In Bernardo’s role as this glowing, warm, hard-working, playful busybody, he captures the essence of what it meant to play football as a child. Riyad Mahrez spoke to an opposing yet common idea of his ‘footballer friends who have good careers [but] do not like football,’ instead doing it out of necessity because it is where the money is. That character is to be expected in any occupation but it exists as the antithesis to Bernardo. The presentation of this childlike creativity, purity and honesty (thank you Kanye West) is infectious.


Vincent Kompany on Bernardo:

"He's like a kid. He plays more football than anyone I know. He plays football in the dressing room."

Bernardo’s temperament is an ideal that almost seems like it is too good to be true when you consider his personal stance during the 20/21 season. Unhappy and wanting a move away from the Etihad following the 2019/20 season, Bernardo shone regardless, without a sulk or complaint. City broke the all-time English top-flight record of consecutive wins (21) – a record that began with Bernardo’s reintroduction into the starting XI and ended when Bernardo was rested for a game against Manchester United. If there was ever a stat to underscore Bernardo’s importance and quality, it would be a challenge to pick one better than this.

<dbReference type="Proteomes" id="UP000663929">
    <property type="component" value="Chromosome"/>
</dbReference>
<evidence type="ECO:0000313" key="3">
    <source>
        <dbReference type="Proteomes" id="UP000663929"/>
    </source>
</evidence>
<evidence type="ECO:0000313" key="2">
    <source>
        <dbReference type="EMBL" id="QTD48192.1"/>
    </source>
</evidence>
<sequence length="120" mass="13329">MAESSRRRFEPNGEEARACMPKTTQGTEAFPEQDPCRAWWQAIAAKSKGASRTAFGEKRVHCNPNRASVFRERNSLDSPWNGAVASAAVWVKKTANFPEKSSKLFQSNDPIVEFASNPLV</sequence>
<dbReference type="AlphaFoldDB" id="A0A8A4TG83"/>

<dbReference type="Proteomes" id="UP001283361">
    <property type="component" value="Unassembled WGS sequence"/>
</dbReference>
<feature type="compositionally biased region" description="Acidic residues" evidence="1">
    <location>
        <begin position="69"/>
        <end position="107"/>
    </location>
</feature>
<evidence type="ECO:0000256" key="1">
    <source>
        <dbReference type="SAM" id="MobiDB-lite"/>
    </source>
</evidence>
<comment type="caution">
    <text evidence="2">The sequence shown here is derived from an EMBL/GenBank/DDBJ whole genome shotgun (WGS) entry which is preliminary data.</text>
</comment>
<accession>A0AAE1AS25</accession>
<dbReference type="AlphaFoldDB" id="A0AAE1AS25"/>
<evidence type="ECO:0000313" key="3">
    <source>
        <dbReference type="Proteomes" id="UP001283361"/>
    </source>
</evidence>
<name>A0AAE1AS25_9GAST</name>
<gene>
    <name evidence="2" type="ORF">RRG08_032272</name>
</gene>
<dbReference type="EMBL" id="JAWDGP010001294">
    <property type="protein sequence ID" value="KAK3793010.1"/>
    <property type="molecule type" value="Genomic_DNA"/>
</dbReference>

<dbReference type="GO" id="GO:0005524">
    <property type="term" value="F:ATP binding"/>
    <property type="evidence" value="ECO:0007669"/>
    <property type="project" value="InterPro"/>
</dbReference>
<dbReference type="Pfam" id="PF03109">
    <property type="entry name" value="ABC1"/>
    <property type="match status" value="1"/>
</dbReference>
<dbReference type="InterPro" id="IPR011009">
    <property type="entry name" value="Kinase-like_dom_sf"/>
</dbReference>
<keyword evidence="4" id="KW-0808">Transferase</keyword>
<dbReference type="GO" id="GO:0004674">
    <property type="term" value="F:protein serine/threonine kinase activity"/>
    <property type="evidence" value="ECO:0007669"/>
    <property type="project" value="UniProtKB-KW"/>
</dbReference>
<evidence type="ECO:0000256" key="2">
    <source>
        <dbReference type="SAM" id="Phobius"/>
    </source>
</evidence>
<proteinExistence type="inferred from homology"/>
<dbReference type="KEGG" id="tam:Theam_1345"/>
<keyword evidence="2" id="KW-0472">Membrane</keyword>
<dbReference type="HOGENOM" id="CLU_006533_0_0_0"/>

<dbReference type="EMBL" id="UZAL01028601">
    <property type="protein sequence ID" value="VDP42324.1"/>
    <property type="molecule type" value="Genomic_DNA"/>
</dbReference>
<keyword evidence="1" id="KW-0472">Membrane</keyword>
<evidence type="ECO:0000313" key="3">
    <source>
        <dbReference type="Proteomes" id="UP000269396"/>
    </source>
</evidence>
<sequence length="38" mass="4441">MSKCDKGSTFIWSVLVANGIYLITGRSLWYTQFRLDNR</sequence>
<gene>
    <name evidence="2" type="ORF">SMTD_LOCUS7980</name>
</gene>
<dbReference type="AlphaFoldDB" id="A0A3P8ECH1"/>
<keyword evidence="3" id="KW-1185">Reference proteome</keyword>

Reflecting upon his temperament and quality here reminds me of this song that dates back over 70 years ago titled ‘The Old Lamp-Lighter’. In eulogising Bernardo Silva, it is appropriate to use this song as a descriptor, for his selfless, reliable and necessary performances across the duration of his City career so far.

The lamplighters walked the streets of the city turning on the street lamps at dusk and as the sun rose, they turned them off again to the benefit of the city, a necessary task done for the sake of achieving its ends; Bernardo, in the same way, is appreciated for his ever-reliable lighting up of the dark night streets.